Despite NATO rift, Turkey and Europe will muddle through

Turkey and its European allies will likely ride out tensions over Russian missiles and Syria, despite the damage done to NATO.

As NATO leaders gathered in London on Tuesday, French President Emmanuel Macron pointed out what he saw as Turkey’s two major offenses against the alliance. The first is buying Russian S-400 missile defences, a move that goes against NATO’s founding ideals and which U.S. and NATO officials have said could undermine NATO security. 

Dimitar Bechev, research fellow at the Atlantic Council, said Turkey’s S-400 purchase signalled that it is pursuing an independent foreign policy, which put a smile on the face of Russian President Vladimir Putin. 

“He’s having a ball, that’s for sure,” Bechev told Ahval in a podcast. “Turkey is a major member of NATO, and having this rift between Turkey and the U.S. and also western European allies is the best he could hope for.”

The good news, he said, was that Turkey was not leaving NATO anytime soon. “The bad news is that all this talk about NATO as a community of values, of democracy and liberal principles, doesn’t match the facts anymore,” said Bechev. “Certainly from the Turkish perspective it’s a transactional relationship based on a partial overlap of interests.”  

Turkey’s second offence, according to Macron, was viewing the Kurdish-led Syrian Democratic Forces (SDF) and its affiliate the People’s Protection Units (YPG) as terrorist groups, despite them playing a key role in defeating Islamic State (ISIS), and demanding that its NATO allies do the same. 

Turkey launched its offensive in northeast Syria, which has been described by many watchdog groups and prominent officials as ethnic cleansing, in an effort to clear the SDF from the area and resettle some 2 million of the Syrian refugees currently in Turkey.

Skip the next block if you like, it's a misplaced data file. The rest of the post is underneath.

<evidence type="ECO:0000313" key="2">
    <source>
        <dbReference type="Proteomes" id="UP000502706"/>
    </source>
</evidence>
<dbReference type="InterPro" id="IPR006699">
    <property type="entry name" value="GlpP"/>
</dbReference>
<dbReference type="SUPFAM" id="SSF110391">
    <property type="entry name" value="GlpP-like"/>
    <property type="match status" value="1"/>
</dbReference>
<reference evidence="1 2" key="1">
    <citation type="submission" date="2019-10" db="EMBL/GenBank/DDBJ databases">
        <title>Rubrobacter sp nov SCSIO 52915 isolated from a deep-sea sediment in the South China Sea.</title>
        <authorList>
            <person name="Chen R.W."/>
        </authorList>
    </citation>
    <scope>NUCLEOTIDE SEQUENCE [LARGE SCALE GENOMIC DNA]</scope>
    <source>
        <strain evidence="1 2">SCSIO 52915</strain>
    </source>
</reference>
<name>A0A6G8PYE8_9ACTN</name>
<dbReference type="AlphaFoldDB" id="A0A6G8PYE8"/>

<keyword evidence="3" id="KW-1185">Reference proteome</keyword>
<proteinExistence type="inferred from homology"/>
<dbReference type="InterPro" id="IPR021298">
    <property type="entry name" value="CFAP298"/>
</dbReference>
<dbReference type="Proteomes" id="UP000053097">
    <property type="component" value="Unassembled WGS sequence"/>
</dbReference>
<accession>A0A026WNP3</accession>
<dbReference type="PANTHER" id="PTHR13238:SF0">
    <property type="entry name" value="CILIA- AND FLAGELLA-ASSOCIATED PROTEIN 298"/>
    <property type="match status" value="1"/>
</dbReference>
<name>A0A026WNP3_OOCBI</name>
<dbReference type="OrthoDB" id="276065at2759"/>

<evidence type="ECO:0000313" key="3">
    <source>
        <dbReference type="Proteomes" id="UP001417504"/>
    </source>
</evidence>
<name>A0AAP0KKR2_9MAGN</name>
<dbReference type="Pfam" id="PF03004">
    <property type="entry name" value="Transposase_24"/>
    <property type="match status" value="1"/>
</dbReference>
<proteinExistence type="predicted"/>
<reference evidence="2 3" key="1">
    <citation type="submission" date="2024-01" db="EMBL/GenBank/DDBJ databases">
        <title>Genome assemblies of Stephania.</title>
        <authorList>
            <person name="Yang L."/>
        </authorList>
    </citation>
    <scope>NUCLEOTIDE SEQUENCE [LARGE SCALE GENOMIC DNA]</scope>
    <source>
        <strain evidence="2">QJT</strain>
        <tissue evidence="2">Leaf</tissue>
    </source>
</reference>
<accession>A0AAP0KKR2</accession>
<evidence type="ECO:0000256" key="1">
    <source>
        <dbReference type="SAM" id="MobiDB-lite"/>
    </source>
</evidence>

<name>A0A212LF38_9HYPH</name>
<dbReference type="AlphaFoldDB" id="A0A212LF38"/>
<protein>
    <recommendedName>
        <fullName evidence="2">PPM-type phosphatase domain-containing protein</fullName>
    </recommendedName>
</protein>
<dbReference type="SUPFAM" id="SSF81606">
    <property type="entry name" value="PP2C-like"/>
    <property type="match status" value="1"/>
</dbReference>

To pressure its Western allies to label the SDF a terrorist outfit, Turkey last week blocked NATO’s new defence plan for Poland and the Baltic states - though President Recep Tayyip Erdoğan relented on Wednesday. This week Erdoğan’s adviser warned that Turkey might invoke NATO’s Article 5, which calls all members to defend a fellow member under attack, in regards to the YPG threat. 

NATO acknowledges that one of the toughest challenges it faces is maintaining political cohesion when member states have different views of asymmetric threats. Turkey, for instance, not only sees the U.S.-allied YPG as a terrorist outfit, but also views Turkish preacher Fethullah Gülen, who has been living in the United States for 20 years, as the mastermind of a failed 2016 coup and head of a global terror organisation with a significant presence across Europe. 

“Now there’s a realisation that NATO has to work on multiple fronts,” said Bechev, pointing to various terrorist groups, rogue actors and to cyber warfare, in addition to the Russian threat. “As NATO is developing, Turkey is trying to mould it into its own image, trying to use it as a tool.”

Bechev pointed out that Article 5 had only been invoked once, after the attacks of Sept. 11, 2001, and did not sense much appetite to accommodate Turkey on this issue, particularly with another threat looming.